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U.S. President Donald Trump shakes hands with Turkish President Recep Tayyip Erdogan after a news conference in the East Room of the White House, in Washington on Wednesday, Nov. 13, 2019. Erdogan and U.S. President Donald Trump have spoken on the phone, discussing the coronavirus pandemic, bilateral relations and regional developments.

Evan Vucci/The Associated Press

Turkish President Recep Tayyip Erdogan and U.S. President Donald Trump have spoken on the phone, discussing the coronavirus pandemic, bilateral relations and regional developments.

According to an account of the phone call shared by the Turkish presidency’s office on Sunday, the two leaders agreed to continue their “close co-operation” against the threats posed by the coronavirus on public health and the economy. This would be a “necessity of the spirit of solidarity required by being NATO allies,” the message said.

The two leaders also spoke on the phone at the end of March.

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The U.S. has the highest number of COVID-19 infections in the world and Turkey now ranks seventh, according to Johns Hopkins University’s data on the coronavirus pandemic. They have both surpassed China, where COVID-19 emerged, the figures show.

Turkey’s health minister said that a total of 2,017 people have died of the coronavirus in the country, with 127 new deaths in the last 24 hours. Fahrettin Koca, in figures tweeted Sunday, said 3,977 new infections were confirmed in the past day, bringing the total number to 86,306.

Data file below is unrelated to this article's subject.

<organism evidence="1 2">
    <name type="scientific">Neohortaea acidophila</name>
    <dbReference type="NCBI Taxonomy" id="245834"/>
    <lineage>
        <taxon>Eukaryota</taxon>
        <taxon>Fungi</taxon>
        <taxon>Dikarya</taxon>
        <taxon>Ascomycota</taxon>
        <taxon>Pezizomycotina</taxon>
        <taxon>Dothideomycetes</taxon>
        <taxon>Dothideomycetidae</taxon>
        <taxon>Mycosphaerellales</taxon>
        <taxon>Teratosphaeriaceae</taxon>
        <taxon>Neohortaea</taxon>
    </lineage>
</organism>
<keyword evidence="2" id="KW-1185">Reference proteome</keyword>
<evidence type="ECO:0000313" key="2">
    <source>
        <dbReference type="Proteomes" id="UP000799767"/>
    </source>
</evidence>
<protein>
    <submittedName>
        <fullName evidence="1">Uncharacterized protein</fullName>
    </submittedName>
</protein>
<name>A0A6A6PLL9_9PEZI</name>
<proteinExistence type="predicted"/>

Confirmed cases in Turkey have surpassed the rates in neighbouring Iran, according to Johns Hopkins University’s data.

The minister also said 11,976 people have recovered so far in Turkey, including 1,523 in the past 24 hours.

A weekend lockdown in 31 Turkish provinces is nearing its end, after which people between the ages of 20 and 65 can move around. But the government has urged people to stay at home and hopes the rate of infections will reach its peak in the coming days.

For most people, the new coronavirus causes mild or moderate symptoms, such as fever and cough, that clear up in two to three weeks. For some, especially older adults and people with existing health problems, it can cause more severe illness, including pneumonia, and could lead to death.

Sign up for the Coronavirus Update newsletter to read the day’s essential coronavirus news, features and explainers written by Globe reporters and editors.

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